Updated: September 27, 2012, 4:39 PM ET
Miller Safrit/ESPN.comAbilene (Texas) Cooper athlete and Texas pledge Lorenzo Joe is one of more than 50 prospects from the ESPN Watch List who's already committed.

For the Class of 2014, there's no need to wait

By Mitch Sherman
ESPN RecruitingNation

Toa Lobendahn has a gift. He understands football.

The junior offensive lineman at Lakewood (Calif.) High School views the game through a clear lens. He's been that way ever since he was a toddler, trailing his father, Vince, who was then a graduate assistant at Brigham Young, to practices. Toa later learned from uncles Joe Lobendahn, a Canadian Football League linebacker, and Hawaii running backs coach Keith Uperesa.

He studied technique when other kids his age struggled to slip into their shoulder pads. He reviewed film while teammates clamored over the postgame snack.

So when the time arrived to face the often-arduous recruiting process -- no surprise here -- Lobendahn handled the situation like a pro.

Three months ago at the close of Toa's sophomore year, Vince, now the Lakewood coach, asked his son to name his favorite college programs. USC topped the list, followed by Oregon and Utah, Dad's alma mater.

Right around that time, Toa attended a camp at USC, earning a scholarship offer. He committed almost immediately.

Why wait? Because it was his favorite program, simple as that.

"I just wanted to get it over with," said Lobendahn, 16.

For reasons as straightforward as Lobendahn's and others more complex, young prospects are committing to colleges earlier than ever, and in larger numbers. More than 50 prospects on the newly released ESPN Watch List for the Class of 2014 have announced their college pledges.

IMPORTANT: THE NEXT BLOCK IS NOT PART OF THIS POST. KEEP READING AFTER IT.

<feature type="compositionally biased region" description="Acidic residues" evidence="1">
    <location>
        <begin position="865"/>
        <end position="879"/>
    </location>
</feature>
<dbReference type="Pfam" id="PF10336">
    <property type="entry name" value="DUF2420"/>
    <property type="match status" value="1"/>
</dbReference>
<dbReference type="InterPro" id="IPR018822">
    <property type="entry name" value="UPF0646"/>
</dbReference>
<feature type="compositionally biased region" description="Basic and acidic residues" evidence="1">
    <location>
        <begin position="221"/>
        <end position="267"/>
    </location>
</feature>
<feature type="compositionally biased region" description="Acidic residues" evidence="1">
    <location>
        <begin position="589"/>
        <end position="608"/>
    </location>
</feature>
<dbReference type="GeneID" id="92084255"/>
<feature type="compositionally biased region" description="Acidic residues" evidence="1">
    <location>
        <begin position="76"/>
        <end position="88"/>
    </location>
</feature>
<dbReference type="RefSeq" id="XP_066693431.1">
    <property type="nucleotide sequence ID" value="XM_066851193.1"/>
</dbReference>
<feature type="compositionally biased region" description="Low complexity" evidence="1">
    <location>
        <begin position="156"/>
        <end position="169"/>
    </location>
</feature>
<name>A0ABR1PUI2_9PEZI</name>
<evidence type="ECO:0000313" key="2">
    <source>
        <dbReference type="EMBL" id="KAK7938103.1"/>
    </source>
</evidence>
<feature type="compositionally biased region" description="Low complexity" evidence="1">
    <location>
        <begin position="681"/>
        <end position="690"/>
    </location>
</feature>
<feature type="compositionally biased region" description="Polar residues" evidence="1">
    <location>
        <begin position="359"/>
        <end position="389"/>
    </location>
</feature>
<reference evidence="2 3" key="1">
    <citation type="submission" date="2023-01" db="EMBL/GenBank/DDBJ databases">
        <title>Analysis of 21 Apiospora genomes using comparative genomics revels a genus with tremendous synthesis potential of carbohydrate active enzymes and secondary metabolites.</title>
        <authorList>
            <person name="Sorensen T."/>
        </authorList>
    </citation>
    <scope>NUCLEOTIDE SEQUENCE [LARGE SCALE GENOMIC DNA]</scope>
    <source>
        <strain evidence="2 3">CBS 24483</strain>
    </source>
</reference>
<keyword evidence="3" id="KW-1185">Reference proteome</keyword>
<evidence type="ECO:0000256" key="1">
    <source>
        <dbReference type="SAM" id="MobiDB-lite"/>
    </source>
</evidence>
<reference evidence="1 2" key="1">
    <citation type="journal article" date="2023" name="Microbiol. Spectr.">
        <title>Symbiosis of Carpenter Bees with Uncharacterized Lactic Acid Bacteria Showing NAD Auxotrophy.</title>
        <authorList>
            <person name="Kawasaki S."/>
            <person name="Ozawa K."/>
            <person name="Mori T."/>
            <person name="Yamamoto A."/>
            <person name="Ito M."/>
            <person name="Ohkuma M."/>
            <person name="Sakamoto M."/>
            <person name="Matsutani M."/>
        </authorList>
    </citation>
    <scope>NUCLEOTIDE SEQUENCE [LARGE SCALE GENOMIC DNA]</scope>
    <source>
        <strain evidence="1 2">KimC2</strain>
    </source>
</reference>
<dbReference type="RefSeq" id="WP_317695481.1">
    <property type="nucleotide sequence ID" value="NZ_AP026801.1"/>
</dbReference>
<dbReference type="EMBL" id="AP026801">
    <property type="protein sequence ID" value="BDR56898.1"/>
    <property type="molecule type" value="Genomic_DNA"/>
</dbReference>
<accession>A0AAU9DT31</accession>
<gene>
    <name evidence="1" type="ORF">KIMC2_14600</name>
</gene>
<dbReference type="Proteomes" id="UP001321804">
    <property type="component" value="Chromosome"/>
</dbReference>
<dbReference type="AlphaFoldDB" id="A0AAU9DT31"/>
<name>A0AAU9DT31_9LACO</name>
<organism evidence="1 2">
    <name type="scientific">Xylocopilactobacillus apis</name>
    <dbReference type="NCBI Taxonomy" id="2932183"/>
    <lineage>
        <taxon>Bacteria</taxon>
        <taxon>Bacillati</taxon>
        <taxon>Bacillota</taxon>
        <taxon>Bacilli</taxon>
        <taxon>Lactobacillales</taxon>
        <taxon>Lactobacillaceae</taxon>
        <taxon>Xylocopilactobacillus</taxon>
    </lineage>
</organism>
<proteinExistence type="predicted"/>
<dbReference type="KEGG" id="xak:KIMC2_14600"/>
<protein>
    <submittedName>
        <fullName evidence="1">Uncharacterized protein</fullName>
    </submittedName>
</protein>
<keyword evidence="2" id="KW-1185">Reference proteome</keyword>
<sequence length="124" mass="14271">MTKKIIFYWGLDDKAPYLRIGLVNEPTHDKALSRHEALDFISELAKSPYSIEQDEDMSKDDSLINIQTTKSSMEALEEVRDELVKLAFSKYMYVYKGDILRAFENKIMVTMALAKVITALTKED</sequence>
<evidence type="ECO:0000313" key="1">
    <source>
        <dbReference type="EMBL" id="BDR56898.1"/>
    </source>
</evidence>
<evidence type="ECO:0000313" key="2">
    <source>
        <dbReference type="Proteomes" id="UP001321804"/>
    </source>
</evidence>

The yet-unsigned class of 2013 features a group of quarterbacks who set the bar high for early decisions. Of the 25 selected to the Elite 11 finals in July, 24 committed before the event.

This year, the trend spread. In fact, just six of the Watch List commits play QB.

Others, like cornerback Cedric Collins, wanted in on the fun. Collins, of Dallas Skyline, received his first offer, from Kansas State, in the summer after his freshman year. More followed from the likes of Oklahoma, Notre Dame, Nebraska, TCU, Baylor and West Virginia.

So Collins and his father, Cedric Collins Sr., visited several college campuses this summer. They blocked off weekend days to analyze the backgrounds of head coaches, defensive coordinators and secondary coaches.

"I gave it a lot of thought," said Collins, who committed to Texas A&M in August. "I was very patient, looked at all the schools and their schemes and made sure it was the right choice."

Patient? Collins committed with two remaining years of high school -- four months before his 17th birthday.

"Cedric is a different type of kid," Collins Sr. said. "He thinks things out before he acts. He knows what he wants."

Courtesy of Lobendahn FamilyLakewood (Calif.) High School offensive lineman Toa Lobendahn committed to USC prior to his junior year.

Just like safety Nick Glass of Atlanta St. Pius X, who committed to Georgia in April, before the end of his sophomore year. Glass pledged to UGA coach Mark Richt during a lengthy visit in Richt's office after they discussed the depth chart -- which, of course, will bear little resemblance to its current state when Glass is scheduled to arrive full-time in Athens, Ga., in August of 2014.

Regardless, Glass said, he fell hard for the Bulldogs. Mainly, he connected with Richt and his staff.

"I believe they care the most," Glass said. "It's about more than football."

Glass said he also liked Georgia for its tendency to play freshmen and its proximity to Atlanta, where his football-loving grandmother lives.

Players like Lobendahn, Collins and Glass make good arguments for the early pledge. But for every heavily recruited high school junior who's ready to settle on a college, many more, perhaps, are not.